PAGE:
The ubiquity of conflict worldwide creates fierce competition for international support. In a 2001 survey, researchers at Leiden University in the Netherlands and the Institute for International Mediation and Conflict Resolution in Washington, D.C., identified 126 high-intensity conflicts worldwide (defined as large-scale armed conflicts causing more than 1,000 deaths from mid-1999 to mid-2000), 78 low-intensity conflicts (100 to 1,000 deaths from mid-1999 to mid-2000), and 178 violent political conflicts (less than 100 deaths from mid-1999 to mid-2000). In these and many other simmering disputes, weak challengers hope to improve their prospects by attracting international assistance.

Local movements usually follow two broad marketing strategies: First, they pitch their causes internationally to raise awareness about their conflicts, their opponents, and sometimes their very existence. Second, challengers universalize their narrow demands and particularistic identities to enhance their appeal to global audiences.

Critical to the success of local challengers is access to major Western NGOs. Many groups from low-profile countries are ignored in the developed world’s key media centers and therefore have difficulty gaining visibility among even the most transnational of NGOs. Moreover, despite the Internet and the much-ballyhooed "CNN effect," repressive regimes can still obstruct international media coverage of local conflicts. In the 1990s, for example, the government of Papua New Guinea did just that on Bougainville island, site of a bloody separatist struggle that cost 15,000 lives, or roughly 10 percent of the island’s population. During an eight-year blockade (1989–97), foreign journalists could enter the island only under government guard, while the rebels could dispatch emissaries abroad only at great risk. India has used similar tactics in Kashmir, prohibiting independent human rights monitors from entering the territory and seizing passports of activists seeking to plead the Kashmiri case before the U.N. General Assembly and other bodies. Less effectively, Sudan has tried to keep foreigners from entering the country’s vast southern region to report on the country’s 19-year civil war.

Even for causes from "important" countries, media access — and therefore global attention — remains highly uneven. Money makes a major difference, allowing wealthier movements to pay for media events, foreign lobbying trips, and overseas offices, while others can barely afford places to meet. For example, long-term support from Portugal helped the East Timorese eventually catch the world’s attention; other Indonesian separatist movements have not had such steady friends. And international prizes such as the Goldman Environmental Prize, the Robert F. Kennedy Human Rights Award, and the Nobel Peace Prize have become important vehicles of internationalization. In addition to augmenting a leader’s resources, these awards raise a cause’s visibility, facilitate invaluable contacts with key transnational NGOs and media, and result in wider support. For instance, Mexican "farmer ecologist" Rodolfo Montiel Flores’s receipt of the $125,000 Goldman Prize in 2000 boosted the campaign to release him from prison on false charges stemming from his opposition to local logging practices. Not surprisingly, such prizes have become the object of intense salesmanship by local groups and their international champions.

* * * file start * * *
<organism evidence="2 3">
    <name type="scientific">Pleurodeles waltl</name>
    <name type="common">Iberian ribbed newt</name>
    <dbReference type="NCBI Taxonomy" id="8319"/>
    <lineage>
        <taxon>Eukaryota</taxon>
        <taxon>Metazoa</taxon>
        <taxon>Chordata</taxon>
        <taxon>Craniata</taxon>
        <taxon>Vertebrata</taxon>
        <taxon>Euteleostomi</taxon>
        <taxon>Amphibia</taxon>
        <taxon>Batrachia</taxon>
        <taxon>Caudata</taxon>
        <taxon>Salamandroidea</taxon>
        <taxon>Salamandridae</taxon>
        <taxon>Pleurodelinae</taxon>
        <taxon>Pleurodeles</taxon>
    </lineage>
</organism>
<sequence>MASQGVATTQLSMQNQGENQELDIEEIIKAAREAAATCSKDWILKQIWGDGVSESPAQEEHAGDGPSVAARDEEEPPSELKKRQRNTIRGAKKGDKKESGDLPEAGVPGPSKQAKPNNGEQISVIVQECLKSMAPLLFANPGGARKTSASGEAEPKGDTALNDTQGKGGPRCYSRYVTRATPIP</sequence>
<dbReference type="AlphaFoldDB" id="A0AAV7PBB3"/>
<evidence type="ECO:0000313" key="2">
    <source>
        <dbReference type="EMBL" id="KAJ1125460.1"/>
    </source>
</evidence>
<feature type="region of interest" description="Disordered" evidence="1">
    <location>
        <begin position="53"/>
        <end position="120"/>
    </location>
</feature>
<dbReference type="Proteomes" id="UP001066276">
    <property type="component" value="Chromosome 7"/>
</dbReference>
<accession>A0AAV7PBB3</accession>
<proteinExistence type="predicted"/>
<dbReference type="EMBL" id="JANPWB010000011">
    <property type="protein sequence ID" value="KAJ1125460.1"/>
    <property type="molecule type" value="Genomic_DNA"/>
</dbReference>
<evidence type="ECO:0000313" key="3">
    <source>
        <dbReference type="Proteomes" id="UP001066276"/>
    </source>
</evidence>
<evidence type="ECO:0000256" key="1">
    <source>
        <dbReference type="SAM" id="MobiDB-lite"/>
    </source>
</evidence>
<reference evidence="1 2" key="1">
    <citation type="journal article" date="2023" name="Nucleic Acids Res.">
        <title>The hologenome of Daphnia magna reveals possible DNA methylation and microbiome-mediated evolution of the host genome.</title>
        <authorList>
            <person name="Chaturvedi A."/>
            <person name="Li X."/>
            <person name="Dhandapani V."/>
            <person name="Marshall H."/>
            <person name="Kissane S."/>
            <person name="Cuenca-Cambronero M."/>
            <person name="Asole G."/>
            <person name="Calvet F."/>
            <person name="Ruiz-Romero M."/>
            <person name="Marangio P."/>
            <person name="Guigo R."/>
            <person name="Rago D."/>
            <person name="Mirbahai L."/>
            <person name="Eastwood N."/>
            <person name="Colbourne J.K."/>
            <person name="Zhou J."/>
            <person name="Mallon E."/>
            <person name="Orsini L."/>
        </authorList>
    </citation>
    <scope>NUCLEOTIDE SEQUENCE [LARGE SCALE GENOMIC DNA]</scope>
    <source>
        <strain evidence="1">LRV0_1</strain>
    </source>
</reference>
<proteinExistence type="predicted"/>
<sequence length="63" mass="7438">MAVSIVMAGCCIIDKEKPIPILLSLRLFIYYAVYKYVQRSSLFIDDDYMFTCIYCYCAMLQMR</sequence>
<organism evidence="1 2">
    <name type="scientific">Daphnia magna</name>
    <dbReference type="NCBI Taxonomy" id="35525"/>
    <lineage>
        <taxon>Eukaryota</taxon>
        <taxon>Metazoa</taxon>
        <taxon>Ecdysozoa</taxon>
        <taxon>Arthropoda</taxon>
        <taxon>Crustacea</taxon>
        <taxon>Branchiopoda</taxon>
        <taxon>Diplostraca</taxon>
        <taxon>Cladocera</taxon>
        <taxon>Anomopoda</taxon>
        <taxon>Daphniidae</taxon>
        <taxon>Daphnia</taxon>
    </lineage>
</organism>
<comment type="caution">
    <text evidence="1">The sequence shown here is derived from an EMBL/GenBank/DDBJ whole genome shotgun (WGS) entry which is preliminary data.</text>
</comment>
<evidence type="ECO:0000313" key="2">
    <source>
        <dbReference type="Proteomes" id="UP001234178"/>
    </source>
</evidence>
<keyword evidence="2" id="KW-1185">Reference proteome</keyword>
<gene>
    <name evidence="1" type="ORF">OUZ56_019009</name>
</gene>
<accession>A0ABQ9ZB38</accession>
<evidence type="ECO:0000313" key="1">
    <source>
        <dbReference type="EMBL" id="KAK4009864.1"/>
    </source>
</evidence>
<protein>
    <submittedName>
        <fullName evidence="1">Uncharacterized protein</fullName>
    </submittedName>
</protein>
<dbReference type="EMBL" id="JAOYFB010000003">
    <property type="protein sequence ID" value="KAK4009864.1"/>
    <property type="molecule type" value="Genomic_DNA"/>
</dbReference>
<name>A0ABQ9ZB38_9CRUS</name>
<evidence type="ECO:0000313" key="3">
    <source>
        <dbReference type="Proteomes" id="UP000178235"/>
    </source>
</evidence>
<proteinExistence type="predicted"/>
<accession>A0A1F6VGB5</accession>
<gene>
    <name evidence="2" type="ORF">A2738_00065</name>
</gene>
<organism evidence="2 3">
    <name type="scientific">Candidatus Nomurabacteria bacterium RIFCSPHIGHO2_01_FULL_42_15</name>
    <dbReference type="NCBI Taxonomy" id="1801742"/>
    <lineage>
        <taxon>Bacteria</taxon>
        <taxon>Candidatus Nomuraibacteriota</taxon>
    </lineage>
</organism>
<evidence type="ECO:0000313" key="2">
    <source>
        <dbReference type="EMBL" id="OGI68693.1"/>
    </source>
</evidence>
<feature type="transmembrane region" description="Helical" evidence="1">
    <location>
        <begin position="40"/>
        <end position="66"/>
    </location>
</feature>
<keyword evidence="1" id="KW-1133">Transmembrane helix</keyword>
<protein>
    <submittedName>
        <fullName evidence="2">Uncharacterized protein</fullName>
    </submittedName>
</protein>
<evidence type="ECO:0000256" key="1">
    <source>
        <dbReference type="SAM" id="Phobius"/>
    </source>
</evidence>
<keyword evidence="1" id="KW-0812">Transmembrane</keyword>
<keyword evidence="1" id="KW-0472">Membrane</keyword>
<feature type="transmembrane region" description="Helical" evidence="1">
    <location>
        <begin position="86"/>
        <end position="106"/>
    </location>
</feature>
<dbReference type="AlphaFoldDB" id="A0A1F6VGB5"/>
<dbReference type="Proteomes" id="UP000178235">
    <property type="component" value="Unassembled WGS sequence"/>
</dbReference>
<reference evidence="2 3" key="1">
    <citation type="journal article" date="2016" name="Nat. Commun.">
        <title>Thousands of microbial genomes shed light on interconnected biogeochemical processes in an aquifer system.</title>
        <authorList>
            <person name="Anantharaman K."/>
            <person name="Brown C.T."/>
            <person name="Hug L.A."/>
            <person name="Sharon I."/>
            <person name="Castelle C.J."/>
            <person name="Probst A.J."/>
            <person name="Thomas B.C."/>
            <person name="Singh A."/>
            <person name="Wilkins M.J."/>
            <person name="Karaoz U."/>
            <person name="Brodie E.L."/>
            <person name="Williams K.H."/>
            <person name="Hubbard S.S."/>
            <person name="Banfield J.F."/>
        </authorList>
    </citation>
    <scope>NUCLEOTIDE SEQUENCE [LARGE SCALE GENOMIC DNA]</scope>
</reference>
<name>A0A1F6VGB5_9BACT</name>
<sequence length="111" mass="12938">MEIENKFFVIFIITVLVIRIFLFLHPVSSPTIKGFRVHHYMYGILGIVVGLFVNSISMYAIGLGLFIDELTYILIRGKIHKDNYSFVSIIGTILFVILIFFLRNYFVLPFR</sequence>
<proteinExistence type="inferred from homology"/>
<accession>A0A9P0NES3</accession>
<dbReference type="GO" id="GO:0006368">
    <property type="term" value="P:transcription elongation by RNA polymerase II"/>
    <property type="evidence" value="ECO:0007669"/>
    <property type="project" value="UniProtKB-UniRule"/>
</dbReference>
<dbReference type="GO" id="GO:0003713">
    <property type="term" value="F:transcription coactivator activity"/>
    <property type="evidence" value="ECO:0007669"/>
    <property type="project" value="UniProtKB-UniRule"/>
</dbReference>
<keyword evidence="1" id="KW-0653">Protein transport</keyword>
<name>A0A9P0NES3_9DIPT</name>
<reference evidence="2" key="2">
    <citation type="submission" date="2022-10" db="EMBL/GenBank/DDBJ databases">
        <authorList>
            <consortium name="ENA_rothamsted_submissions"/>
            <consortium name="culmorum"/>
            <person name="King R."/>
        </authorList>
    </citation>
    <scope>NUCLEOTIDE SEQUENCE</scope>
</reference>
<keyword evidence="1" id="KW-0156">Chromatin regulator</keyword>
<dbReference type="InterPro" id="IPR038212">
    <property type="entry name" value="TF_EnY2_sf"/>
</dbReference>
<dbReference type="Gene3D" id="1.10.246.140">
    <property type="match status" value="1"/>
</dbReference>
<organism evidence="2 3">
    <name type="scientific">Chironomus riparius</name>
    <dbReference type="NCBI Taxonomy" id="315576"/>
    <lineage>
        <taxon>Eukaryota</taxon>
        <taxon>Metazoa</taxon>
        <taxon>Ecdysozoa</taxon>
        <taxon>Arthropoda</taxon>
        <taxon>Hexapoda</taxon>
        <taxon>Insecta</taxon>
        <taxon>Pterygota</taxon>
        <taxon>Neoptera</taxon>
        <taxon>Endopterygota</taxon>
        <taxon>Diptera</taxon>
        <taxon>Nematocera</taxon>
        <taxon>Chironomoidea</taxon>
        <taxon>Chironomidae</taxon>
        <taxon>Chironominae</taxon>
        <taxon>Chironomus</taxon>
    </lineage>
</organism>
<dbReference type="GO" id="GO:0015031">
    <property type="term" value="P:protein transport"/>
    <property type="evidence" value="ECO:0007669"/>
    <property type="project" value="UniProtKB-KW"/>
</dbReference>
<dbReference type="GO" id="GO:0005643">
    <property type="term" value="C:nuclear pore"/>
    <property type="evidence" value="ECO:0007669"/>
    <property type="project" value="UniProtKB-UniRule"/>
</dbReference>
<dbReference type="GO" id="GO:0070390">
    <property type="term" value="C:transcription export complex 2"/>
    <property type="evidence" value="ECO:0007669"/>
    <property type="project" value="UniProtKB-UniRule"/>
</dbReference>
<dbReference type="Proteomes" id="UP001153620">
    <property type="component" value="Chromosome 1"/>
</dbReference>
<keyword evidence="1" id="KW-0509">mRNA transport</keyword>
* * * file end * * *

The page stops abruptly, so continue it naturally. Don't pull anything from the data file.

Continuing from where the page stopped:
Local challengers who have knowledge of global NGOs also have clear advantages. Today’s transnational NGO community displays clear hierarchies of influence and reputation. Large and powerful organizations such as Human Rights Watch, Amnesty International, Greenpeace, and Friends of the Earth have the resources and expertise to investigate claims of local groups from distant places and grant them legitimacy. Knowledge of these key "gatekeeper" NGOs — their identities, goals, evidentiary standards, and openness to particular pitches — is crucial for a local movement struggling to gain support. If homegrown knowledge is scarce, local movements may try to link themselves to a sympathetic and savvy outsider, such as a visiting journalist, missionary, or academic. Some Latin American indigenous groups, including Ecuador’s Huaoroni and Cofán, Brazil’s Kayapó, and others, have benefited from the kindness of such strangers, who open doors and guide their way among international networks.

Small local groups with few connections or resources have more limited options for raising international awareness and thus may turn to protest. Yet domestic demonstrations often go unseen abroad. Only spectacular episodes — usually violent ones — draw international media coverage. And since violence is anathema to powerful international NGOs, local groups who use force as an attention-grabbing tactic must carefully limit, justify, and frame it. For example, the poverty and oppression that underlay the 1994 uprising by Mexico’s Zapatista National Liberation Army went largely unnoticed at home and abroad for decades. In the face of such indifference, the previously unknown Zapatistas resorted to arms and briefly seized the city of San Cristóbal on January 1, 1994. Immediately tarred by the Mexican government as "terrorists," the Zapatistas in fact carefully calibrated their use of force, avoiding civilian casualties and courting the press. Other tactics also contributed to the Zapatistas’ international support, but without these initial dramatic attacks, few people beyond Mexico’s borders would now know or care about the struggles of Mexico’s indigenous populations.